If he doesnt eat all / most of his dinner then no pudding and nothing except water until the next meal

tbh of the 14 children who i have regualarly looked after over the past few years none of them would dream of getting down from the table!

NannyL Thu 06-Sep-07 21:22:16

my youngest chareg turned 2 this week

he is still in a high chair but will shortly move to a booster chair so getting down is not an issue

he is expected to use his spoon / fork to feed himself, (not his fingers)

4 year old brother as above but has a knife, fork and spoon to chosoe from. He is expected to sit with his bottom in the middle of his chair and legs under the table, eat 'nicely' talk sensibly and wait for all to finish before finish and sa thank you for his meal and politely ask to leave the table.

If he doesnt eat all / most of his dinner then no pudding and nothing except water until the next meal

tbh of the 14 children who i have regualarly looked after over the past few years none of them would dream of getting down from the table!

HonoriaGlossop Thu 06-Sep-07 22:26:13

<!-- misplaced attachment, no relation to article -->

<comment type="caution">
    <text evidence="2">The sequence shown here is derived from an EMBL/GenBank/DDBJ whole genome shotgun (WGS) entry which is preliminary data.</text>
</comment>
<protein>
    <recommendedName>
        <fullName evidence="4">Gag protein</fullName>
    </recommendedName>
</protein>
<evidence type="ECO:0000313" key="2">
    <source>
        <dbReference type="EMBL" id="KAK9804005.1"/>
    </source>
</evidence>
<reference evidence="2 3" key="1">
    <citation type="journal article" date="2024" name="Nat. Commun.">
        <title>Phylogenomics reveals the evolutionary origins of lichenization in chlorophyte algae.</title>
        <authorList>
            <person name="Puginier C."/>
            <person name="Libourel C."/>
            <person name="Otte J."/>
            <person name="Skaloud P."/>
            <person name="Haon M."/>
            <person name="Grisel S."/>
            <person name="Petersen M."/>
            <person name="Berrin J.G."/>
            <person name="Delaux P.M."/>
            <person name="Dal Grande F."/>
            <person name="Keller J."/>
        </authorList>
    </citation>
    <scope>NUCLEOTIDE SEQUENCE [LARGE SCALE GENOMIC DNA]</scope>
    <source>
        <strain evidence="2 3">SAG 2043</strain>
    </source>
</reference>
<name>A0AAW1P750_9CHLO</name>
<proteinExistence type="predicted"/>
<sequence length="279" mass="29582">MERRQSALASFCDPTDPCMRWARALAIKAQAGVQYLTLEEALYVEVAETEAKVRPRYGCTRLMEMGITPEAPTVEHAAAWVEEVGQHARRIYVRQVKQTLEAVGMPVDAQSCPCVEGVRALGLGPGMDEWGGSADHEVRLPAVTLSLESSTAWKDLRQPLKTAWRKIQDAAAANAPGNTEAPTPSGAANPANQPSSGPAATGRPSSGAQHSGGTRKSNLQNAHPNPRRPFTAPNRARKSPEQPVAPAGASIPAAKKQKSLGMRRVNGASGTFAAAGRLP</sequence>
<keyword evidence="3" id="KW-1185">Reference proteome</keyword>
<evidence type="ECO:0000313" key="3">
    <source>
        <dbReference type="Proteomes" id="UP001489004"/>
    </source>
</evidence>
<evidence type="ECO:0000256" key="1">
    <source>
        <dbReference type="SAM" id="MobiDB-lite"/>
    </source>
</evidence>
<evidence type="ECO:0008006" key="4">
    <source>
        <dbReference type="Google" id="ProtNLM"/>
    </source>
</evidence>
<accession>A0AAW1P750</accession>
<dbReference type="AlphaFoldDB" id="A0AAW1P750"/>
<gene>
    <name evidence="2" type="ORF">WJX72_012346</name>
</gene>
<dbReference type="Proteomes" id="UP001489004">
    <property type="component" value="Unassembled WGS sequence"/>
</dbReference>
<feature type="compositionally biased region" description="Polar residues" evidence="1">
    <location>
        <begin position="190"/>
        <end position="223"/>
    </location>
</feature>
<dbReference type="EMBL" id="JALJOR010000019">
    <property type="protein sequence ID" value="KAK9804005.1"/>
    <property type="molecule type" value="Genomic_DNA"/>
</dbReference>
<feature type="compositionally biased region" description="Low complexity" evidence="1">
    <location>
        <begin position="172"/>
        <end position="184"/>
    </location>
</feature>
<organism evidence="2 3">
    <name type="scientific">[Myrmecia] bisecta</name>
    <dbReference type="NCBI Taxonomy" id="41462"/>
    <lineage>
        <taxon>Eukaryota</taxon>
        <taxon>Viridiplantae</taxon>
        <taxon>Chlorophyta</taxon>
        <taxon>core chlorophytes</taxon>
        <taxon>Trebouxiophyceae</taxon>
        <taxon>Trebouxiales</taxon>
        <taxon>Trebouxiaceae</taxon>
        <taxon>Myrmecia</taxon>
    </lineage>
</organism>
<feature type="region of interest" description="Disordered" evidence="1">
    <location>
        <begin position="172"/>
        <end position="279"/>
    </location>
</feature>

That's a bit like training in my view.

I think it's a tad over controlling to tell a child to sit on the middle of the chair and where to put his legs. I know some people like them to wait till everyone has finished but I think four is even a little young for that. Of course I'm not saying they are not capable of doing it - because children ARE trainable; just that it's a bit sad really. All this will come, if you just sit together as a family and role model to them how adults sit, and talk....I just don't think this amount of control is necessary.

mummymagic Thu 06-Sep-07 22:41:56

PMSL at middle of the chair

NannyL Fri 07-Sep-07 07:59:11

if he is not in the midle of the chair he his half standing on the floor.... which i cant stand....

i REALLY cannot stand children who stand at the table hmm

therefor if his bottom is in the middle of his chair then he is sitting on the chair 'normally'

law3 Fri 07-Sep-07 11:29:43

my 3.6 year old sits at the table quite well with the rest of us, more for the chat than the food, doesnt eat much, can use a knife and fork, but i dont mind fingers for chips etc (obviously not for yoghurt)

He might knock things off the side of his plate by accident, particularly when trying to stab a chip or something with his fork, he says ooops, picks it up and puts it back. If he spills his drink, its never mind and i clear it up. Food on the floor the dog eats!!